This short showcases the 'Bowen Technique', an innovative shearing method involving rhythmical sweeps of the handpiece, developed by bros Godfrey and Ivan. The legendary Godfrey was described in The Guardian as having arms that "flow with the grace of a Nureyev shaping up to an arabesque".

 To Live in the City

Director Arthur Everard’s documentary pursues four young Māori - Ripeka, Moana, Grace and Phillip - as they transition from school, whānau and rural life To Live In the City. It was followed up Seven Up!-style in 1991 with a doco revisiting the lives of the four, now middle aged.

 Barry Brickell: Potter

This upbeat doco about artist, conservationist, and rail enthusiast Barry Brickell is filmed at his home studio. With a jazzy score and Brickell working his clay alone in the sun, amidst the five-finger and harakeke of the Coro’ bush, the making of NZ art has never looked more picturesque.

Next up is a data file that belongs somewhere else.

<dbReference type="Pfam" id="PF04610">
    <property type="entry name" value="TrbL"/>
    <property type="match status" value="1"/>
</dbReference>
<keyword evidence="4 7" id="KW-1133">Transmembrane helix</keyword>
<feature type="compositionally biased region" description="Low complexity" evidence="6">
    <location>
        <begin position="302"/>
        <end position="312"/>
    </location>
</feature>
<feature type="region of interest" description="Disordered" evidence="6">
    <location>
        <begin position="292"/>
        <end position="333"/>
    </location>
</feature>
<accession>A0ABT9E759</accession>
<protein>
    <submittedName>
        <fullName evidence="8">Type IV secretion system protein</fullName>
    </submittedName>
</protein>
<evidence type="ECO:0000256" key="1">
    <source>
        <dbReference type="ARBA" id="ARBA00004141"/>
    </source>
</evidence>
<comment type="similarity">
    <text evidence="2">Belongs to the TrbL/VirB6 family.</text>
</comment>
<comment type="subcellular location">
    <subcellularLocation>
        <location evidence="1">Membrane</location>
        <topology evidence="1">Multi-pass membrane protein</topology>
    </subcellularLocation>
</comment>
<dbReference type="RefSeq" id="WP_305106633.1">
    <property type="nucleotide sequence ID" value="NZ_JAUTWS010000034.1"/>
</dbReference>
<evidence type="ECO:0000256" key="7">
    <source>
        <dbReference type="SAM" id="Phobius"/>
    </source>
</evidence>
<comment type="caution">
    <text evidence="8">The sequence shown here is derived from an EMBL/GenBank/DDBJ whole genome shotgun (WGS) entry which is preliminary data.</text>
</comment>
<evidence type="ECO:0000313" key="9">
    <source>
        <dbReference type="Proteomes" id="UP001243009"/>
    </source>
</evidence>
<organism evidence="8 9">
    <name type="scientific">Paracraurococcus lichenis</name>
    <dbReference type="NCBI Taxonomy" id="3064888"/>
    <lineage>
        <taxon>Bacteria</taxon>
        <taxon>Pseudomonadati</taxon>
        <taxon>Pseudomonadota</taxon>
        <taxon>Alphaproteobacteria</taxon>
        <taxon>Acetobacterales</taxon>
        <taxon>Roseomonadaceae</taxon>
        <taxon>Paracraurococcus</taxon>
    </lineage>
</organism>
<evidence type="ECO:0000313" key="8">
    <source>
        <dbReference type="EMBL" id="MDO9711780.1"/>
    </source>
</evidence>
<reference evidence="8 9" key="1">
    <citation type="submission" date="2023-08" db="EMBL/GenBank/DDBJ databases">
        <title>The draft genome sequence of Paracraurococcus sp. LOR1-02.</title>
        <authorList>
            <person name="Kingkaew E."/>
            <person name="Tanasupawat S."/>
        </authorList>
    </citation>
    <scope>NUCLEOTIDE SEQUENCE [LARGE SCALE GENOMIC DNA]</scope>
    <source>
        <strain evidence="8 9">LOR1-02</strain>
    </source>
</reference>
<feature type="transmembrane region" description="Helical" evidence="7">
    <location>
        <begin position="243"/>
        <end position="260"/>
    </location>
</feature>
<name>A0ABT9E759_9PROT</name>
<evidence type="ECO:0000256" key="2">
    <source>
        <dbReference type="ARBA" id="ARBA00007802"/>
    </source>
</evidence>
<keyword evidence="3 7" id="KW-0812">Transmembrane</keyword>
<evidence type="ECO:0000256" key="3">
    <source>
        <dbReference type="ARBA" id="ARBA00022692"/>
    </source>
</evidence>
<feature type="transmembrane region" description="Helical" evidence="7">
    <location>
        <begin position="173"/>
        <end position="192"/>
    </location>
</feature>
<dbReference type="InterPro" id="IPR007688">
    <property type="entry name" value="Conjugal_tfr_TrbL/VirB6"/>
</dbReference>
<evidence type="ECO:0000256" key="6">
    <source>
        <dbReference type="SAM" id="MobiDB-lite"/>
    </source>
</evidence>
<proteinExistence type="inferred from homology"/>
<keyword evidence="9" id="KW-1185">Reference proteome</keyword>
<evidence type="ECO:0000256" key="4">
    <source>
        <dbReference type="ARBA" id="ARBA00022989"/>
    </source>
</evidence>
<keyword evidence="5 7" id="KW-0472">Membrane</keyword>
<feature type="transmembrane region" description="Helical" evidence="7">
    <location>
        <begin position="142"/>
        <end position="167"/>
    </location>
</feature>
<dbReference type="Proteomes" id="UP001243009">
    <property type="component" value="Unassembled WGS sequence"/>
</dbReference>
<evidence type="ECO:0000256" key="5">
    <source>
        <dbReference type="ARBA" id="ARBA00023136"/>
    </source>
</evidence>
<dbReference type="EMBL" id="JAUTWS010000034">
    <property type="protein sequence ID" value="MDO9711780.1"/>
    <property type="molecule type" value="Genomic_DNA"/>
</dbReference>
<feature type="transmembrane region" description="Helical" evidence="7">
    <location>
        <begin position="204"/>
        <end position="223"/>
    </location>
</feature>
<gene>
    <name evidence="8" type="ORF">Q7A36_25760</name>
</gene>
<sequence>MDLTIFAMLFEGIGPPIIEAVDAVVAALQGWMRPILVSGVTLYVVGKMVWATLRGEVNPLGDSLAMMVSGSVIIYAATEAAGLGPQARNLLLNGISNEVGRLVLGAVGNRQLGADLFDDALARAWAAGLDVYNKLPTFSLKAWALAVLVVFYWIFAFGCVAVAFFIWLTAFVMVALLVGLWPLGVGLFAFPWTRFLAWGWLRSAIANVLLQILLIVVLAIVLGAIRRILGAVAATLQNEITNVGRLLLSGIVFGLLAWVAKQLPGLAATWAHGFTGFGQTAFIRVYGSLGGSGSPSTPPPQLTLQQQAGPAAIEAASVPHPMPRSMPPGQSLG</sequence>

The Snowline is Their Boundary

Beautifully shot by Brian Brake, the challenges of farming the vast stations on the rugged aprons of the Southern Alps are captured in this documentary. The centrepiece is the great autumn muster. “It's mutton every meal out here - we chase sheep every day and eat them every meal.”

 Architect Athfield

Another Sam Neill-directed doco this film examines the philosophy and early achievements of innovative architect Ian Athfield. Athfield won an international competition in 1975 to design housing for 140,000 squatters in Manila. It culminates in a trip to the Philippines to pursue the project.

 Monkey Tale

In the anthropomorphic (and non-PC) tradition of the PG tips ads and chimpanzee zoo tea party comes this contribution to the genre by Kathleen O'Brien. Here chimps provide safe cycling lessons. The quaint film is from another world to the brutality of contemporary road safety promos.

 Such A Stupid Way To Die